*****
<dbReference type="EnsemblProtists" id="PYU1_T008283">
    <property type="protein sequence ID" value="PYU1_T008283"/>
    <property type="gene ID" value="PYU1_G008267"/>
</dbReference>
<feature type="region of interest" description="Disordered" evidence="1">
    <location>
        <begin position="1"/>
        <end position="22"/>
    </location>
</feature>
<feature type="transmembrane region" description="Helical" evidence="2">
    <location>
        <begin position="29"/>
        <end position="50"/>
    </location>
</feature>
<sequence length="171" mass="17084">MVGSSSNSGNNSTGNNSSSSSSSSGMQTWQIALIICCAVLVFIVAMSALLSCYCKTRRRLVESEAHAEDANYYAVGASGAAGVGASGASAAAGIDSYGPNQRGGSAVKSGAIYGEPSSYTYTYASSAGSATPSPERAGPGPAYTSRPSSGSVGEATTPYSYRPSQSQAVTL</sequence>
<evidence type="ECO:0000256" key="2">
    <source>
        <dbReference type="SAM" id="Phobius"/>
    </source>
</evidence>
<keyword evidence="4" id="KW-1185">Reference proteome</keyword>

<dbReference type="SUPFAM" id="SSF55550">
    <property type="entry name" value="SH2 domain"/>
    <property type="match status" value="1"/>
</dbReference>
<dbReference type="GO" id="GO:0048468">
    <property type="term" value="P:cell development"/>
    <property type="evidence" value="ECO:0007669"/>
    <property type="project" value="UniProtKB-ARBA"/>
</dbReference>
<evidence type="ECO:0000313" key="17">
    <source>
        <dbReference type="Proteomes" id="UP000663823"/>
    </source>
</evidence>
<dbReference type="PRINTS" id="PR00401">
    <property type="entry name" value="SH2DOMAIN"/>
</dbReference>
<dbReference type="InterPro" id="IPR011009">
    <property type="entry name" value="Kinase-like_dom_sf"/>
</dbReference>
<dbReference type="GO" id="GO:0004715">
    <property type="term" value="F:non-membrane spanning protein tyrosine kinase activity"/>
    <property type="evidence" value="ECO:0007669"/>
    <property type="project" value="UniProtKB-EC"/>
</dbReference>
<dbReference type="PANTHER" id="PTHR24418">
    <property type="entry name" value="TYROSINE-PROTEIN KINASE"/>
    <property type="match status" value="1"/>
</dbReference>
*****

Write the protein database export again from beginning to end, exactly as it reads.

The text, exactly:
<dbReference type="EnsemblProtists" id="PYU1_T008283">
    <property type="protein sequence ID" value="PYU1_T008283"/>
    <property type="gene ID" value="PYU1_G008267"/>
</dbReference>
<feature type="region of interest" description="Disordered" evidence="1">
    <location>
        <begin position="1"/>
        <end position="22"/>
    </location>
</feature>
<feature type="transmembrane region" description="Helical" evidence="2">
    <location>
        <begin position="29"/>
        <end position="50"/>
    </location>
</feature>
<sequence length="171" mass="17084">MVGSSSNSGNNSTGNNSSSSSSSSGMQTWQIALIICCAVLVFIVAMSALLSCYCKTRRRLVESEAHAEDANYYAVGASGAAGVGASGASAAAGIDSYGPNQRGGSAVKSGAIYGEPSSYTYTYASSAGSATPSPERAGPGPAYTSRPSSGSVGEATTPYSYRPSQSQAVTL</sequence>
<evidence type="ECO:0000256" key="2">
    <source>
        <dbReference type="SAM" id="Phobius"/>
    </source>
</evidence>
<keyword evidence="4" id="KW-1185">Reference proteome</keyword>

<dbReference type="SUPFAM" id="SSF55550">
    <property type="entry name" value="SH2 domain"/>
    <property type="match status" value="1"/>
</dbReference>
<dbReference type="GO" id="GO:0048468">
    <property type="term" value="P:cell development"/>
    <property type="evidence" value="ECO:0007669"/>
    <property type="project" value="UniProtKB-ARBA"/>
</dbReference>
<evidence type="ECO:0000313" key="17">
    <source>
        <dbReference type="Proteomes" id="UP000663823"/>
    </source>
</evidence>
<dbReference type="PRINTS" id="PR00401">
    <property type="entry name" value="SH2DOMAIN"/>
</dbReference>
<dbReference type="InterPro" id="IPR011009">
    <property type="entry name" value="Kinase-like_dom_sf"/>
</dbReference>
<dbReference type="GO" id="GO:0004715">
    <property type="term" value="F:non-membrane spanning protein tyrosine kinase activity"/>
    <property type="evidence" value="ECO:0007669"/>
    <property type="project" value="UniProtKB-EC"/>
</dbReference>
<dbReference type="PANTHER" id="PTHR24418">
    <property type="entry name" value="TYROSINE-PROTEIN KINASE"/>
    <property type="match status" value="1"/>
</dbReference>